The OpenStack Technical Committee voted a resolution suggesting to the OpenStack Board to modify the definition of “OpenStack Powered Compute” to include statements such as
An `OpenStack Powered Compute`_ Cloud MUST be able to boot a Linux Guest
This is quite a change in OpenStack DefCore efforts, since as Rob says
The fundamental premise of DefCore is that we can use the development tests for API and behavior validation
DefCore has always been about the OpenStack API and carefully avoided checking the implementation of clouds, leaving enough space for vendors to differentiate their products without harming consumers. An ironic twist of fate is now forcing the whole program to take a stand on implementation, too.
Stating that an OpenStack cloud MUST be able to boot a Linux Guest is the most controversial and I see why the TC is going into this direction: as a OpenStack user, I expect to be able to upload my images in any OpenStack cloud. Given that Linux is the OS of choice for the vast majority of today’s cloud workloads, booting my Linux image is a must have. It’s a practical choice and one that makes a lot of sense.
The problem is that forcing implementation details by the TC is a slippery slope. Will the TC suggest also that any OpenStack cloud must offer a routable IP or boot a VM in less than 5 seconds or that flavor names are always the same across all OpenStack clouds? Granted, all these requests make sense from the perspective of at least some users: there are already lots of unnecessary complications for putting workloads on OpenStack right now.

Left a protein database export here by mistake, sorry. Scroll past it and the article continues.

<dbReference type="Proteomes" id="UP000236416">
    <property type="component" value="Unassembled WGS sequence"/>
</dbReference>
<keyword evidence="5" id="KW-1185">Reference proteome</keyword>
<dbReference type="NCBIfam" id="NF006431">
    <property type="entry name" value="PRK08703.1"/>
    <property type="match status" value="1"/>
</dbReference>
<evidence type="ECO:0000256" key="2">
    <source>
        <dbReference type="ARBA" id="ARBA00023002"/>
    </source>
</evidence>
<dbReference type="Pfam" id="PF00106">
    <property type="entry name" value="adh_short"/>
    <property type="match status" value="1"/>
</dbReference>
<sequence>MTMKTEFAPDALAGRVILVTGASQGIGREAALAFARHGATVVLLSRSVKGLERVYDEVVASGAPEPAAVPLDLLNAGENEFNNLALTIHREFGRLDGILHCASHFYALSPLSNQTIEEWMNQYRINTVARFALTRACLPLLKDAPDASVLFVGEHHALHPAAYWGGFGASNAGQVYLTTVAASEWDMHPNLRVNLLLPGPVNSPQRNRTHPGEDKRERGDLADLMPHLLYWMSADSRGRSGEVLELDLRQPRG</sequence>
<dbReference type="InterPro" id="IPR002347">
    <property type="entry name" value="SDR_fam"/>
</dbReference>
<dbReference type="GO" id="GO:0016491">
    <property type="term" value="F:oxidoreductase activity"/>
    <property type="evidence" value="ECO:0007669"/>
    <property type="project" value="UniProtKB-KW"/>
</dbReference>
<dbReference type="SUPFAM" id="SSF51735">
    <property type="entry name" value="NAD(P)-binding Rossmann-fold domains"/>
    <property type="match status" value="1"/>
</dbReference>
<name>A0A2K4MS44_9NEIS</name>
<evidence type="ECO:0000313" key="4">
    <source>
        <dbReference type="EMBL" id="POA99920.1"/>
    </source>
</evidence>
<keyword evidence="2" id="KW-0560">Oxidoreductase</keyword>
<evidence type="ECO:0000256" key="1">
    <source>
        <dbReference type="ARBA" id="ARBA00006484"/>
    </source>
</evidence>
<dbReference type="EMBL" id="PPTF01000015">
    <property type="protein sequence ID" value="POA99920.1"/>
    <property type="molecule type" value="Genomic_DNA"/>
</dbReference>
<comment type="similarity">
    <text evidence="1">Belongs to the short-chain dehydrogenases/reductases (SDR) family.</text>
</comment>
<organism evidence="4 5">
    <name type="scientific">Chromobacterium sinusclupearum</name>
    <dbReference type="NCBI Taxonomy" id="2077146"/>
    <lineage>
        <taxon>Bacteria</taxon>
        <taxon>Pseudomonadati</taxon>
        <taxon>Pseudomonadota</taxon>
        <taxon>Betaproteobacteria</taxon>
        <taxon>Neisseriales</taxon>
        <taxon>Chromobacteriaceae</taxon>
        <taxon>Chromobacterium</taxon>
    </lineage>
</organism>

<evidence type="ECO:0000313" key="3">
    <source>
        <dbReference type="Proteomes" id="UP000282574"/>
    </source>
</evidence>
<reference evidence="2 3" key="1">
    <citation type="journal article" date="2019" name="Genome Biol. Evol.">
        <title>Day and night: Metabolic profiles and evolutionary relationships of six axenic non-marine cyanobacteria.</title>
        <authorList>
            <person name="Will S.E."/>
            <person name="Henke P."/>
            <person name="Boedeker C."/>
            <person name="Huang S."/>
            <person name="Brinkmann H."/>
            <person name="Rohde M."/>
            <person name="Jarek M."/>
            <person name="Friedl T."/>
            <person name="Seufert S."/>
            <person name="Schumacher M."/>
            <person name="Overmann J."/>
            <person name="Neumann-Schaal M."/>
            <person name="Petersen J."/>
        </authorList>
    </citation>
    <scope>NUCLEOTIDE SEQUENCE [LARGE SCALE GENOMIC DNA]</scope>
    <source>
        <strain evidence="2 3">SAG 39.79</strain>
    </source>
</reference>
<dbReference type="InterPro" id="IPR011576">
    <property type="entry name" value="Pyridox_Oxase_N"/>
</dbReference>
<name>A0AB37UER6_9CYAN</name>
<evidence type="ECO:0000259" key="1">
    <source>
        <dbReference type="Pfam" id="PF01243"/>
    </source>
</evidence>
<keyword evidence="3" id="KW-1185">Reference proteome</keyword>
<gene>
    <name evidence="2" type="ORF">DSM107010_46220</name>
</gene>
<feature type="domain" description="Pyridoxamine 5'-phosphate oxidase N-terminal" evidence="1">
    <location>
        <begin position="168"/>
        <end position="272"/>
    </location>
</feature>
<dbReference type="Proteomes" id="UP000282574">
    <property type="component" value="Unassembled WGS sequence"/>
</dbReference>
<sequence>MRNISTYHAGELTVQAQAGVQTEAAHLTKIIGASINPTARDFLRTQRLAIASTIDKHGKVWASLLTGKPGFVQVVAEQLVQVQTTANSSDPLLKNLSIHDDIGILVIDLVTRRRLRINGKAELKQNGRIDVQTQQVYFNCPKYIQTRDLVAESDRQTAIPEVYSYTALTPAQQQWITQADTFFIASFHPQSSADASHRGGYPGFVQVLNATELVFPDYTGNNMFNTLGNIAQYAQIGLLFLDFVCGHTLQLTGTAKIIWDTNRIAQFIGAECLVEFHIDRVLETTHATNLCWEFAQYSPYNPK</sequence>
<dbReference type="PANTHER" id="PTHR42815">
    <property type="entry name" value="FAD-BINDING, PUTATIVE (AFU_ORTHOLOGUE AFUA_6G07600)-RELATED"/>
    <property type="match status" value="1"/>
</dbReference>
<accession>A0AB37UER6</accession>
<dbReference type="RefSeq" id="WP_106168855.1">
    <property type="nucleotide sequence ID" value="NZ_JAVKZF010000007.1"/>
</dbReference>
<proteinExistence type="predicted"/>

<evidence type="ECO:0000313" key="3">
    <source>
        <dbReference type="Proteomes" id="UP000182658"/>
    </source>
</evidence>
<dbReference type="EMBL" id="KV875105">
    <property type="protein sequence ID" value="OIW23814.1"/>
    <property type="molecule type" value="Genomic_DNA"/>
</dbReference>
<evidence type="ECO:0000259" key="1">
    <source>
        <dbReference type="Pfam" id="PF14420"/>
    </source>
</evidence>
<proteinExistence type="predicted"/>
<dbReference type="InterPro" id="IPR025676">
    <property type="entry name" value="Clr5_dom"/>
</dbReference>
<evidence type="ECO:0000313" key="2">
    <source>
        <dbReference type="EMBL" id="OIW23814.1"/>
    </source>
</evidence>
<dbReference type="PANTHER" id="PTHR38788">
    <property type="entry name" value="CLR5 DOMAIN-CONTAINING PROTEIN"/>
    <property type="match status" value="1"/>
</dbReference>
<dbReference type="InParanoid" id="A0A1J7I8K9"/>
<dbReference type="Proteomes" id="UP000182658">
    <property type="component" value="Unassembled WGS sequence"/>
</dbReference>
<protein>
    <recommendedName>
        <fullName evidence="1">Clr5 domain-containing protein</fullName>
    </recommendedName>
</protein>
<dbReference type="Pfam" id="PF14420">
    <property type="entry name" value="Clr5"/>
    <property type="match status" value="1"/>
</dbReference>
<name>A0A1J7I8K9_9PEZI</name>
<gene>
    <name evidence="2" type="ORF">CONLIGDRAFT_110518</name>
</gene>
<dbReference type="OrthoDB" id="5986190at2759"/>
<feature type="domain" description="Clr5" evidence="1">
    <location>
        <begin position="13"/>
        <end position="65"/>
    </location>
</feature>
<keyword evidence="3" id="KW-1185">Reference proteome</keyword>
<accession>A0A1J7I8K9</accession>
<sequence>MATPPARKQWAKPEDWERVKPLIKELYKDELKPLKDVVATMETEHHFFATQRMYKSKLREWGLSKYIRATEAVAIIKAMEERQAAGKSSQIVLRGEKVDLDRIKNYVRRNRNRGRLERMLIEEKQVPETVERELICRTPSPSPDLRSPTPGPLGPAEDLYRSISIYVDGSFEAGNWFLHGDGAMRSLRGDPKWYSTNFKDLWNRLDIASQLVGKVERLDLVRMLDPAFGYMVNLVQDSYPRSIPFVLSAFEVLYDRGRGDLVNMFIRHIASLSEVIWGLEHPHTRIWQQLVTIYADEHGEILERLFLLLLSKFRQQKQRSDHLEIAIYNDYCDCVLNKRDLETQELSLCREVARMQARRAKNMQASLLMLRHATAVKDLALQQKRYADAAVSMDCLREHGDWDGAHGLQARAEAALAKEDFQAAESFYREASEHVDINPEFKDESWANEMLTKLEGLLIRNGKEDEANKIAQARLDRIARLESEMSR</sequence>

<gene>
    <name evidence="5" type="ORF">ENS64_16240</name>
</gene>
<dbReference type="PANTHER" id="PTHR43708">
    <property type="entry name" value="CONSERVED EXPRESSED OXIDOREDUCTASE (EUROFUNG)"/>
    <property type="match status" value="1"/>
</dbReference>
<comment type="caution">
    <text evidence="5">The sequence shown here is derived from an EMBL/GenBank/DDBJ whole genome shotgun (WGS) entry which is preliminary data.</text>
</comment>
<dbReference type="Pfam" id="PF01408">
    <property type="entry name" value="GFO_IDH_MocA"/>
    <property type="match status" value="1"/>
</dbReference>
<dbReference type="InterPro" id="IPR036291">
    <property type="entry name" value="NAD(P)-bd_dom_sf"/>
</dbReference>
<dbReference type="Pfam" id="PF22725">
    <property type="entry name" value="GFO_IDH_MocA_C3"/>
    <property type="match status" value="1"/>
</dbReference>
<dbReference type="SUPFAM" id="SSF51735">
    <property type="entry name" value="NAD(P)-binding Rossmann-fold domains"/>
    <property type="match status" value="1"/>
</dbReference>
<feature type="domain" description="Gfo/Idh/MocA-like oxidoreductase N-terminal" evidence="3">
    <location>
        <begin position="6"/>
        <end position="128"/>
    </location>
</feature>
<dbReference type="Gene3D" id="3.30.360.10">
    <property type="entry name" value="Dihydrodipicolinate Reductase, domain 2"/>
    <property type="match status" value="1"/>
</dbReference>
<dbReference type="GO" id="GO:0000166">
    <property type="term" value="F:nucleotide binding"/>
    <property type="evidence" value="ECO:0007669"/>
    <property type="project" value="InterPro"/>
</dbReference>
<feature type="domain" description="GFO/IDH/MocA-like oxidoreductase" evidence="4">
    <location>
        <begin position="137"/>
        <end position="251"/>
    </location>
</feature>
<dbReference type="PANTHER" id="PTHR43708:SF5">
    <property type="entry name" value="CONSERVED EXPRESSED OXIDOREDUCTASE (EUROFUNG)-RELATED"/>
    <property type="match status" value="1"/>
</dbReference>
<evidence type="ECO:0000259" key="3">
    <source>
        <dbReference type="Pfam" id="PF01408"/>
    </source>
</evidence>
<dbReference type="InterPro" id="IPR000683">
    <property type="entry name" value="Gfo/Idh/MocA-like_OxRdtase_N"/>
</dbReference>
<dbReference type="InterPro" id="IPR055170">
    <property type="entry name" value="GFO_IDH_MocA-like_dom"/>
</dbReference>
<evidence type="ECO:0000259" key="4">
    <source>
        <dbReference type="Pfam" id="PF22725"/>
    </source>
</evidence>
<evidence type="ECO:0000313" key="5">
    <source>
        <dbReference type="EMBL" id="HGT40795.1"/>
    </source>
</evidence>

The question is if those mandates make sense for OpenStack as a whole and I’m not convinced they do. I tend to lean towards two complimentary positions:
- make sure that OpenStack Compute Powered clouds are transparent and their behavior is discoverable. Like the OpenStack Foundation exposes the results of the DefCore API compatibility on the Marketplace, I think DefCore should test the implementation of the clouds, public clouds especially and expose the results. This way a user would know that a cloud passes DefCore tests, runs OpenStack upstream code (as done now) and allows uploading/booting Linux guests, offer IPv6 by default, boot in x seconds, has XYZ flavors, allows custom flavors, etc.
- DefCore should consider public clouds, hosted private clouds and distributions as different beasts. To me it makes more sense to expect a public cloud to allow uploading Linux guests than mandate the same for a private clod… even less sense for a distribution. The buying process for these is different and the needs for users are different, too.
I’m a candidate for OpenStack Foundation Board of Directors: if you like what you read, remember to vote for me at the 2016 elections
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